Since Civil War Started In Yemen First Session to Be Held
Yemen’s internationally acknowledged government is arranging to hold its first parliamentary session, since the civil war broke out at the end of 2014.
The war erupted after Iran-supported Houthi militia took charge of Yemeni parliament and the nation’s capital city of Sana’a. Even though, parliamentary sessions under a Houthi regime have taken place since the battle emerged, none have under the government controlled by banished President Abdrabbuh Mansur Hadi.
A Yemeni MP informed that that the deputy of the parliament, Mohammed Al Shadadi, informed exiled MPs to fly to Riyadh, the Saudi Arabian capital, where the parliament members would be assembling before they fly to join those who are still in Yemen to convene the session. The deputy did not state that MPs on the venue or the day when the session would be held.
Mr Al Hazmi added that the government had obtained the required quorum of over 134 MPs for holding the session. The government’s step towards reviving the parliament comes as the Houthi regime fights to hold a disruptive election to fill parliamentary seats held by MPs who have declined to join the rebels and have escaped to Sana’a or elsewhere.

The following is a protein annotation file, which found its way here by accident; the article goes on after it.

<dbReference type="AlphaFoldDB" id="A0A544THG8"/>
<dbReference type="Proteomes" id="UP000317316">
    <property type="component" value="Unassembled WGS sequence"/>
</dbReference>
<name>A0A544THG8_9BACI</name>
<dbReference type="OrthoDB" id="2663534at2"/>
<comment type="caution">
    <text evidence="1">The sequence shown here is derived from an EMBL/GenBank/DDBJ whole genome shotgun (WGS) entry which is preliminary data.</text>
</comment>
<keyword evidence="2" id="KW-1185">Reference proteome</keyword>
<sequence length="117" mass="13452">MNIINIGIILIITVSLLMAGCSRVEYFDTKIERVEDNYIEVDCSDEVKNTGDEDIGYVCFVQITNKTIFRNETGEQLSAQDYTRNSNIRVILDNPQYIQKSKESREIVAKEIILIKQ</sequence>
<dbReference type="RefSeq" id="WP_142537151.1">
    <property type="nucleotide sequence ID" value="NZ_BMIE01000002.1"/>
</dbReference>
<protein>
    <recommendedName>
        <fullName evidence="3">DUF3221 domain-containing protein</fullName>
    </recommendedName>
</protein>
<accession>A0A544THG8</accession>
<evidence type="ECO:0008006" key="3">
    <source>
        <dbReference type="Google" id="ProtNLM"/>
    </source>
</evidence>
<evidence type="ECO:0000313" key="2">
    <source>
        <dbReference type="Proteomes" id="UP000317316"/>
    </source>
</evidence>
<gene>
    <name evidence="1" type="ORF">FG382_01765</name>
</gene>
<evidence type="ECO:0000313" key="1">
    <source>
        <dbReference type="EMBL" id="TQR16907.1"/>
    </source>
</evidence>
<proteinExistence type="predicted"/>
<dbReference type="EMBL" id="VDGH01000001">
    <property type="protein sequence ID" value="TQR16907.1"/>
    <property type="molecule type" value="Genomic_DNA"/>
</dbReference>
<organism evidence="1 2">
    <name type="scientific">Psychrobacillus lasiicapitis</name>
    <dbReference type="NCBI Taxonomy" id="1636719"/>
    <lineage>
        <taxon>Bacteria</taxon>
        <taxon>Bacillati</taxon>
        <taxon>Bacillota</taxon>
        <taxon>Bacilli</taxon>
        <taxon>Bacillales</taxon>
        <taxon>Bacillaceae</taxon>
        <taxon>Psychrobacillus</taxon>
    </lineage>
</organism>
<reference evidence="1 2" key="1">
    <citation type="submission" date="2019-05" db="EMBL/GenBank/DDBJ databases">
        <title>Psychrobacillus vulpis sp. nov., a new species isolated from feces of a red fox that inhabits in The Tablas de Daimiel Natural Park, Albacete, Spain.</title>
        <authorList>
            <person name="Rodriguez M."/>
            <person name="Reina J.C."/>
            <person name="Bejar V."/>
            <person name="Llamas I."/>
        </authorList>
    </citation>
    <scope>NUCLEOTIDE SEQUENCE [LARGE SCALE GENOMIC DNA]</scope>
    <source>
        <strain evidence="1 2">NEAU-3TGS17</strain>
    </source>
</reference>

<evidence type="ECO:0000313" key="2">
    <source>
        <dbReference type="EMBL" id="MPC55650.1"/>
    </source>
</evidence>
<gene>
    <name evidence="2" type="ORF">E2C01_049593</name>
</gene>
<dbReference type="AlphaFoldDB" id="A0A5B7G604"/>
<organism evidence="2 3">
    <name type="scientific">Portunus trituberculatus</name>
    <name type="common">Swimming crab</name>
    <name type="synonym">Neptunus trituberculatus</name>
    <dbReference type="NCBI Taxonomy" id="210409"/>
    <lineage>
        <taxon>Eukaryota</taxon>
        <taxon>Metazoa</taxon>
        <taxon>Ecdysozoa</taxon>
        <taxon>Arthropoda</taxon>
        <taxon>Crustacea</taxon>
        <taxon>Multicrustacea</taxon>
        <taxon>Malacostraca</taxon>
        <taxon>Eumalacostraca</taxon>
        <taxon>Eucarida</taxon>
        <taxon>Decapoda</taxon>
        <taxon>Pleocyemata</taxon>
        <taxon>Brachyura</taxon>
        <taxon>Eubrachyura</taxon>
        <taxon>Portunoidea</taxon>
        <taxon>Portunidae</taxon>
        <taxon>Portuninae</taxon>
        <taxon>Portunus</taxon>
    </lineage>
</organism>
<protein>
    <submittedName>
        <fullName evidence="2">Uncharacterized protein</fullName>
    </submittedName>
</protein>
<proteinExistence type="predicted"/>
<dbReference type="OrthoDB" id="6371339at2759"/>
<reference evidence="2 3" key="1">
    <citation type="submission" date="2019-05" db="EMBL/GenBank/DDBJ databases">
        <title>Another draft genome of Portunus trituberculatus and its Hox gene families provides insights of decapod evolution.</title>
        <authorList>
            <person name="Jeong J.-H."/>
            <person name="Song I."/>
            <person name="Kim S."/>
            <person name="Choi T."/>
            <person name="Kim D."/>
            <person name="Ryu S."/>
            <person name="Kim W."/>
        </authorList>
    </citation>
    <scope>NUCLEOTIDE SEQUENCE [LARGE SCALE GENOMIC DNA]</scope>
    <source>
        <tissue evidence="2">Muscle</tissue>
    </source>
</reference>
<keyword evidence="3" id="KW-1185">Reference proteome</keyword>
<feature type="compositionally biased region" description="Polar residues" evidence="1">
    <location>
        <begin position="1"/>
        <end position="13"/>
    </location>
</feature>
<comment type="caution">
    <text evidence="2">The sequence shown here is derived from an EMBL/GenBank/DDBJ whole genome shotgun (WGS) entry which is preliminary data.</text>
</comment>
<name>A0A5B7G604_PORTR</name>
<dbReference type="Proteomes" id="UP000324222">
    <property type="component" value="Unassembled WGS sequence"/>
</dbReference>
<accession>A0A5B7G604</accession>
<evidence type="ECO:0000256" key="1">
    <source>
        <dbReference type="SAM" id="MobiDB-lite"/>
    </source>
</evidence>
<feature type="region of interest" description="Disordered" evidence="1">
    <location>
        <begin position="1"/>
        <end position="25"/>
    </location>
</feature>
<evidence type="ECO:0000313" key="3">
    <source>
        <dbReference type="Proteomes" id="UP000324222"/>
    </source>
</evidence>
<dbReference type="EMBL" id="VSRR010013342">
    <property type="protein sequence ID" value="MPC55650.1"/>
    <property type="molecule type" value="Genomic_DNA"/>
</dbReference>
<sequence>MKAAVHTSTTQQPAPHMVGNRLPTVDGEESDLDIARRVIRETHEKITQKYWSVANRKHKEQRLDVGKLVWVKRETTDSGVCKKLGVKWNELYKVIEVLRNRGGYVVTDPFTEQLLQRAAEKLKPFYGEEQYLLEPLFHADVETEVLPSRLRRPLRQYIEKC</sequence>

The Houthis intend to hold parliament sessions in the occupied capital because the former chairman of the Yemeni parliament, along with many other MPs, still works with them. For the Houthi rebels, holding the sessions from Sana’a makes their revolt seem more lawful.
The Yemeni parliament comprises of 301 MPs elected for a six-year term. The election in 2009 was delayed by the then president Ali Abdullah Saleh, who faced a ban from a coalition of smaller parties after failing to negotiate a new body to supervise the vote.